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Transport secretary says leaving the EU will allow the UK to “set its own standards”

Chris Grayling has told peers that breaking away from the EU will mean the UK can rip up the rule book and set its own standards when it comes to sectors like rail and sees no reason why the country should be made to abide by European regulations.

His comments were made to the Lords EU Internal Market sub-committee where he painted the picture moving forward on EU-UK transport arrangements.

Grayling was questioned by peers on how he saw different sectors operating in the future and what conversations had been had with European counterparts and internally on the preparations for a “no deal”.

Responding to Labour peer Baroness Donaghy on what could be expected regarding future relationships in relation to transport if a deal was reached, the secretary of state said the “most liberal possible approach” was being advocated by the UK and said that his European partners shared his desire to maintain the flow of people and trade.

Grayling then went onto tell the committee that he saw no need for the UK to remain part of the European Rail Regulatory Body as the country’s rail system varied in a vast numbers of ways to that of continental Europe.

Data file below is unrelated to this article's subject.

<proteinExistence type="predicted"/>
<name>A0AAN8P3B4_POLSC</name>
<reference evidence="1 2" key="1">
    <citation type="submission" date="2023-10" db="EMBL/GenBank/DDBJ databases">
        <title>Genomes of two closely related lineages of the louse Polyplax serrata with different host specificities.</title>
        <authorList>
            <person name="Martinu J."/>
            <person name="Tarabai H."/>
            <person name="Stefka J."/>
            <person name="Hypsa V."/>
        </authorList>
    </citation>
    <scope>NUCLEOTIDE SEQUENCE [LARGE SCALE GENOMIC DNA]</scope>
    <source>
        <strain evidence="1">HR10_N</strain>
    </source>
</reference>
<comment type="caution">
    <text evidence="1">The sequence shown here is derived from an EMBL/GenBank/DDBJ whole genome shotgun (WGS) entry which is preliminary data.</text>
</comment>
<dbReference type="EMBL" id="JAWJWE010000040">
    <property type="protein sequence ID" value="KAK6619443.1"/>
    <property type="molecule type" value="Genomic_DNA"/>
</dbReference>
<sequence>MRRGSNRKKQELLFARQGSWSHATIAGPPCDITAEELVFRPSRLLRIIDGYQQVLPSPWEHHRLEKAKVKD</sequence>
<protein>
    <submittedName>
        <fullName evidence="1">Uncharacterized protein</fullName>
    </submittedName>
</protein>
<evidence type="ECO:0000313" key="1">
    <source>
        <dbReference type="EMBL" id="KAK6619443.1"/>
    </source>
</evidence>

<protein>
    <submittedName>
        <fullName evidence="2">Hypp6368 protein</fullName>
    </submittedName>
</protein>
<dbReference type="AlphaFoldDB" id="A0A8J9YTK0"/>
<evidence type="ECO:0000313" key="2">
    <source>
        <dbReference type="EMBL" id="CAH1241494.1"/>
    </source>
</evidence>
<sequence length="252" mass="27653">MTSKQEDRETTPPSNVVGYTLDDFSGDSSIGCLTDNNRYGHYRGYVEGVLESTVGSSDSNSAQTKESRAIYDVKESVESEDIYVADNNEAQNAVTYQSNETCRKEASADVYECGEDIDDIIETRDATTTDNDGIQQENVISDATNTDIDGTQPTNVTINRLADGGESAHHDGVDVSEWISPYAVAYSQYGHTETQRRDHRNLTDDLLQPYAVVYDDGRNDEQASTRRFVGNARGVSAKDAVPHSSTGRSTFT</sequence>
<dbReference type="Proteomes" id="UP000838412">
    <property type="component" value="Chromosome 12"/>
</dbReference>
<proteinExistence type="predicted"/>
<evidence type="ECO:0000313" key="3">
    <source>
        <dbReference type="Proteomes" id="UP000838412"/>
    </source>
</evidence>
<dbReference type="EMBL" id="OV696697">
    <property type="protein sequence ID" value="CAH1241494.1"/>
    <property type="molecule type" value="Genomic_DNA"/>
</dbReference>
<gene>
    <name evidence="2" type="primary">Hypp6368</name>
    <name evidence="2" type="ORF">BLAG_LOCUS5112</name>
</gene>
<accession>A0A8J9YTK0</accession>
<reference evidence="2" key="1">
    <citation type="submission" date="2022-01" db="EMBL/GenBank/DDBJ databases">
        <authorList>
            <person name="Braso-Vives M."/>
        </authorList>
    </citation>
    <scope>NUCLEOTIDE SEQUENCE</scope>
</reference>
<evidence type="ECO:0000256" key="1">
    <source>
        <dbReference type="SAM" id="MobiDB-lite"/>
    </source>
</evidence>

“We have a rail network that is separate of that to the rest of Europe, unlike most other countries,” he told the committee. “I can’t see why we would want to be part of something that sets standards internationally. We can follow those just as we choose to follow, but we can set our own standards for our own network.”

The transport secretary said rail services arrangements were to be sorted bilaterally and that those conversations had started. He confirmed he had met with his French and Belgium counterparts and that there was a mutual desire for services to continue smoothly but reiterated his stance on not needing to follow European regulations.

Grayling added: “Why should we have to follow a European standard, that doesn’t work for the United Kingdom, and would have regulations that would, for example, prevent us from providing level access to disabled people to the trains on HS2? That is a European rule, it’s there for circumstances in the EU—I can see absolutely no reason on earth why we should try and follow that.”

However, Grayling was forced to concede that he could see potential bottle necks happening at Calais and the tunnel in relation to haulage and port logistics. The committee was told it was the government’s policy not to impose artificial barriers at the border and therefore the issue with traffic leaving the UK posed the most significant challenge.